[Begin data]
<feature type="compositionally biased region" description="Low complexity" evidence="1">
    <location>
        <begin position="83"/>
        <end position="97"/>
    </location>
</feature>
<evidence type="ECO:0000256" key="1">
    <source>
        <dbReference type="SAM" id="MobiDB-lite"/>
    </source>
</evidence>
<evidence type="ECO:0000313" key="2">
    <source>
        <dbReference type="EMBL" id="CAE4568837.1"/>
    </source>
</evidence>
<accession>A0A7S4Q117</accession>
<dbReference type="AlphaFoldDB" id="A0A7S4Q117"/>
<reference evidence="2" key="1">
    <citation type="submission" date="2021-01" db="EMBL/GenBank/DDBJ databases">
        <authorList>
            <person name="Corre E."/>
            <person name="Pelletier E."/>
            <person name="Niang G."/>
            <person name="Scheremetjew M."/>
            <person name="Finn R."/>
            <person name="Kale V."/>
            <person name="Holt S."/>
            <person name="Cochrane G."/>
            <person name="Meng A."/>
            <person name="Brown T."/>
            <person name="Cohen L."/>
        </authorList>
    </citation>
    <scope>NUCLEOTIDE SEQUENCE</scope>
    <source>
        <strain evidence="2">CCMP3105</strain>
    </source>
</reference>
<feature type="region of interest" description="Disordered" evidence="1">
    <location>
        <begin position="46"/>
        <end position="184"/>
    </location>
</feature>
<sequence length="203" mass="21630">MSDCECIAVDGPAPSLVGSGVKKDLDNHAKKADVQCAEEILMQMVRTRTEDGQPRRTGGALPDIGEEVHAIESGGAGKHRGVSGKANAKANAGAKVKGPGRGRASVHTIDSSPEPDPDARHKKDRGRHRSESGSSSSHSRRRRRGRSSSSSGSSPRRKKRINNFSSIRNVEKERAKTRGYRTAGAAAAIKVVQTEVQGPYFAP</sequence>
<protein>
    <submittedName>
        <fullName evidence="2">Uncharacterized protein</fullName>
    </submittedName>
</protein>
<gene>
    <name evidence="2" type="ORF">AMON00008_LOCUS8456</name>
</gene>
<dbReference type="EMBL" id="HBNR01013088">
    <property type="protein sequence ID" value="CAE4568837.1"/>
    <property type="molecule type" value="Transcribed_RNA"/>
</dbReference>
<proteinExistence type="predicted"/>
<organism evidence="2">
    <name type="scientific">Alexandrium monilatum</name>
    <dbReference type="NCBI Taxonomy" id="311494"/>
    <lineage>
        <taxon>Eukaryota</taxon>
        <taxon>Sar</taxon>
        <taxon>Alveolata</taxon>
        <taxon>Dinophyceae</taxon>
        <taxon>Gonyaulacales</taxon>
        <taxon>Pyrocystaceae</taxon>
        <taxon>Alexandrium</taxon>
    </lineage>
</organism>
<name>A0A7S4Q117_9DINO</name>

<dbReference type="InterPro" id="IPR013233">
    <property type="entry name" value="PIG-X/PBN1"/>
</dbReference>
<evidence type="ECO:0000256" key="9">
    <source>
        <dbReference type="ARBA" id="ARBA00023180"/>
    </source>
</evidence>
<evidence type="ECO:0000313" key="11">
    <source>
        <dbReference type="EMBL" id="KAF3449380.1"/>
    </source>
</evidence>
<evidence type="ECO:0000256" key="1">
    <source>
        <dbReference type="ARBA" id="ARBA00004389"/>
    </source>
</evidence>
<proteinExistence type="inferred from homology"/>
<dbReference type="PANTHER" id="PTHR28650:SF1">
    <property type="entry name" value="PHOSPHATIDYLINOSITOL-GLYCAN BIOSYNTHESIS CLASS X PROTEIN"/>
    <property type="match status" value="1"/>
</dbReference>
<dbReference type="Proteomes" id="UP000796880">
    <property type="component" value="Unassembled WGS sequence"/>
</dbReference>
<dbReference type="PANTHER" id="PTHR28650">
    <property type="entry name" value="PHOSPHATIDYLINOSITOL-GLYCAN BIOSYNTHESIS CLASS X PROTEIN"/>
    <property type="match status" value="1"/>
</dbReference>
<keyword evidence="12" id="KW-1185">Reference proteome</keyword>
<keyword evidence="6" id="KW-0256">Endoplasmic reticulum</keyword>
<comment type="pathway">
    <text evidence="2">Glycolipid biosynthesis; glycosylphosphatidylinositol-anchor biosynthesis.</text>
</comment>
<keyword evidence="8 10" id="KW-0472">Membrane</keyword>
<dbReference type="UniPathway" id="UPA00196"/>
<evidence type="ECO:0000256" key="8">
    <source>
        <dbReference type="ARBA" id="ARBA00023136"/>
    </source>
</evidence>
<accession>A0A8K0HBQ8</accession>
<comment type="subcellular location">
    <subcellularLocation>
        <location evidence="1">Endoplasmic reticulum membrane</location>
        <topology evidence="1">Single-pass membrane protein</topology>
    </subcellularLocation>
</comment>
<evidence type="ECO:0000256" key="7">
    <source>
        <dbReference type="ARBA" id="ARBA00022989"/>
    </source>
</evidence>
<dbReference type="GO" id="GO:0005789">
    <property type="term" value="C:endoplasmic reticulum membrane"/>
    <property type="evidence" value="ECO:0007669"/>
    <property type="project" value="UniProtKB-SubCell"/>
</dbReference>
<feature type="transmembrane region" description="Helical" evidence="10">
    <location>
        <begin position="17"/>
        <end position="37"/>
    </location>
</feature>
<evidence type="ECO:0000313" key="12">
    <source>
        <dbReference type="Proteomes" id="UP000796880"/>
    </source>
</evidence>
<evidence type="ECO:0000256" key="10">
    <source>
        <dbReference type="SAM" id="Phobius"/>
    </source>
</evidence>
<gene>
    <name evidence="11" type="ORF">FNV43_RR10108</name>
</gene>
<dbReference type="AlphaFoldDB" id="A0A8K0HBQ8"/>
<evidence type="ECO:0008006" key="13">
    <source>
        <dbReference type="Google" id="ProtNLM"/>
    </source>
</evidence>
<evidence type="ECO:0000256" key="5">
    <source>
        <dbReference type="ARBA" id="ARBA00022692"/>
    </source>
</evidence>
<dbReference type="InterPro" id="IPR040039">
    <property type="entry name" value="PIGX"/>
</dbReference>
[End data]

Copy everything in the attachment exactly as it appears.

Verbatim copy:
<feature type="compositionally biased region" description="Low complexity" evidence="1">
    <location>
        <begin position="83"/>
        <end position="97"/>
    </location>
</feature>
<evidence type="ECO:0000256" key="1">
    <source>
        <dbReference type="SAM" id="MobiDB-lite"/>
    </source>
</evidence>
<evidence type="ECO:0000313" key="2">
    <source>
        <dbReference type="EMBL" id="CAE4568837.1"/>
    </source>
</evidence>
<accession>A0A7S4Q117</accession>
<dbReference type="AlphaFoldDB" id="A0A7S4Q117"/>
<reference evidence="2" key="1">
    <citation type="submission" date="2021-01" db="EMBL/GenBank/DDBJ databases">
        <authorList>
            <person name="Corre E."/>
            <person name="Pelletier E."/>
            <person name="Niang G."/>
            <person name="Scheremetjew M."/>
            <person name="Finn R."/>
            <person name="Kale V."/>
            <person name="Holt S."/>
            <person name="Cochrane G."/>
            <person name="Meng A."/>
            <person name="Brown T."/>
            <person name="Cohen L."/>
        </authorList>
    </citation>
    <scope>NUCLEOTIDE SEQUENCE</scope>
    <source>
        <strain evidence="2">CCMP3105</strain>
    </source>
</reference>
<feature type="region of interest" description="Disordered" evidence="1">
    <location>
        <begin position="46"/>
        <end position="184"/>
    </location>
</feature>
<sequence length="203" mass="21630">MSDCECIAVDGPAPSLVGSGVKKDLDNHAKKADVQCAEEILMQMVRTRTEDGQPRRTGGALPDIGEEVHAIESGGAGKHRGVSGKANAKANAGAKVKGPGRGRASVHTIDSSPEPDPDARHKKDRGRHRSESGSSSSHSRRRRRGRSSSSSGSSPRRKKRINNFSSIRNVEKERAKTRGYRTAGAAAAIKVVQTEVQGPYFAP</sequence>
<protein>
    <submittedName>
        <fullName evidence="2">Uncharacterized protein</fullName>
    </submittedName>
</protein>
<gene>
    <name evidence="2" type="ORF">AMON00008_LOCUS8456</name>
</gene>
<dbReference type="EMBL" id="HBNR01013088">
    <property type="protein sequence ID" value="CAE4568837.1"/>
    <property type="molecule type" value="Transcribed_RNA"/>
</dbReference>
<proteinExistence type="predicted"/>
<organism evidence="2">
    <name type="scientific">Alexandrium monilatum</name>
    <dbReference type="NCBI Taxonomy" id="311494"/>
    <lineage>
        <taxon>Eukaryota</taxon>
        <taxon>Sar</taxon>
        <taxon>Alveolata</taxon>
        <taxon>Dinophyceae</taxon>
        <taxon>Gonyaulacales</taxon>
        <taxon>Pyrocystaceae</taxon>
        <taxon>Alexandrium</taxon>
    </lineage>
</organism>
<name>A0A7S4Q117_9DINO</name>

<dbReference type="InterPro" id="IPR013233">
    <property type="entry name" value="PIG-X/PBN1"/>
</dbReference>
<evidence type="ECO:0000256" key="9">
    <source>
        <dbReference type="ARBA" id="ARBA00023180"/>
    </source>
</evidence>
<evidence type="ECO:0000313" key="11">
    <source>
        <dbReference type="EMBL" id="KAF3449380.1"/>
    </source>
</evidence>
<evidence type="ECO:0000256" key="1">
    <source>
        <dbReference type="ARBA" id="ARBA00004389"/>
    </source>
</evidence>
<proteinExistence type="inferred from homology"/>
<dbReference type="PANTHER" id="PTHR28650:SF1">
    <property type="entry name" value="PHOSPHATIDYLINOSITOL-GLYCAN BIOSYNTHESIS CLASS X PROTEIN"/>
    <property type="match status" value="1"/>
</dbReference>
<dbReference type="Proteomes" id="UP000796880">
    <property type="component" value="Unassembled WGS sequence"/>
</dbReference>
<dbReference type="PANTHER" id="PTHR28650">
    <property type="entry name" value="PHOSPHATIDYLINOSITOL-GLYCAN BIOSYNTHESIS CLASS X PROTEIN"/>
    <property type="match status" value="1"/>
</dbReference>
<keyword evidence="12" id="KW-1185">Reference proteome</keyword>
<keyword evidence="6" id="KW-0256">Endoplasmic reticulum</keyword>
<comment type="pathway">
    <text evidence="2">Glycolipid biosynthesis; glycosylphosphatidylinositol-anchor biosynthesis.</text>
</comment>
<keyword evidence="8 10" id="KW-0472">Membrane</keyword>
<dbReference type="UniPathway" id="UPA00196"/>
<evidence type="ECO:0000256" key="8">
    <source>
        <dbReference type="ARBA" id="ARBA00023136"/>
    </source>
</evidence>
<accession>A0A8K0HBQ8</accession>
<comment type="subcellular location">
    <subcellularLocation>
        <location evidence="1">Endoplasmic reticulum membrane</location>
        <topology evidence="1">Single-pass membrane protein</topology>
    </subcellularLocation>
</comment>
<evidence type="ECO:0000256" key="7">
    <source>
        <dbReference type="ARBA" id="ARBA00022989"/>
    </source>
</evidence>
<dbReference type="GO" id="GO:0005789">
    <property type="term" value="C:endoplasmic reticulum membrane"/>
    <property type="evidence" value="ECO:0007669"/>
    <property type="project" value="UniProtKB-SubCell"/>
</dbReference>
<feature type="transmembrane region" description="Helical" evidence="10">
    <location>
        <begin position="17"/>
        <end position="37"/>
    </location>
</feature>
<evidence type="ECO:0000313" key="12">
    <source>
        <dbReference type="Proteomes" id="UP000796880"/>
    </source>
</evidence>
<evidence type="ECO:0000256" key="10">
    <source>
        <dbReference type="SAM" id="Phobius"/>
    </source>
</evidence>
<gene>
    <name evidence="11" type="ORF">FNV43_RR10108</name>
</gene>
<dbReference type="AlphaFoldDB" id="A0A8K0HBQ8"/>
<evidence type="ECO:0008006" key="13">
    <source>
        <dbReference type="Google" id="ProtNLM"/>
    </source>
</evidence>
<evidence type="ECO:0000256" key="5">
    <source>
        <dbReference type="ARBA" id="ARBA00022692"/>
    </source>
</evidence>
<dbReference type="InterPro" id="IPR040039">
    <property type="entry name" value="PIGX"/>
</dbReference>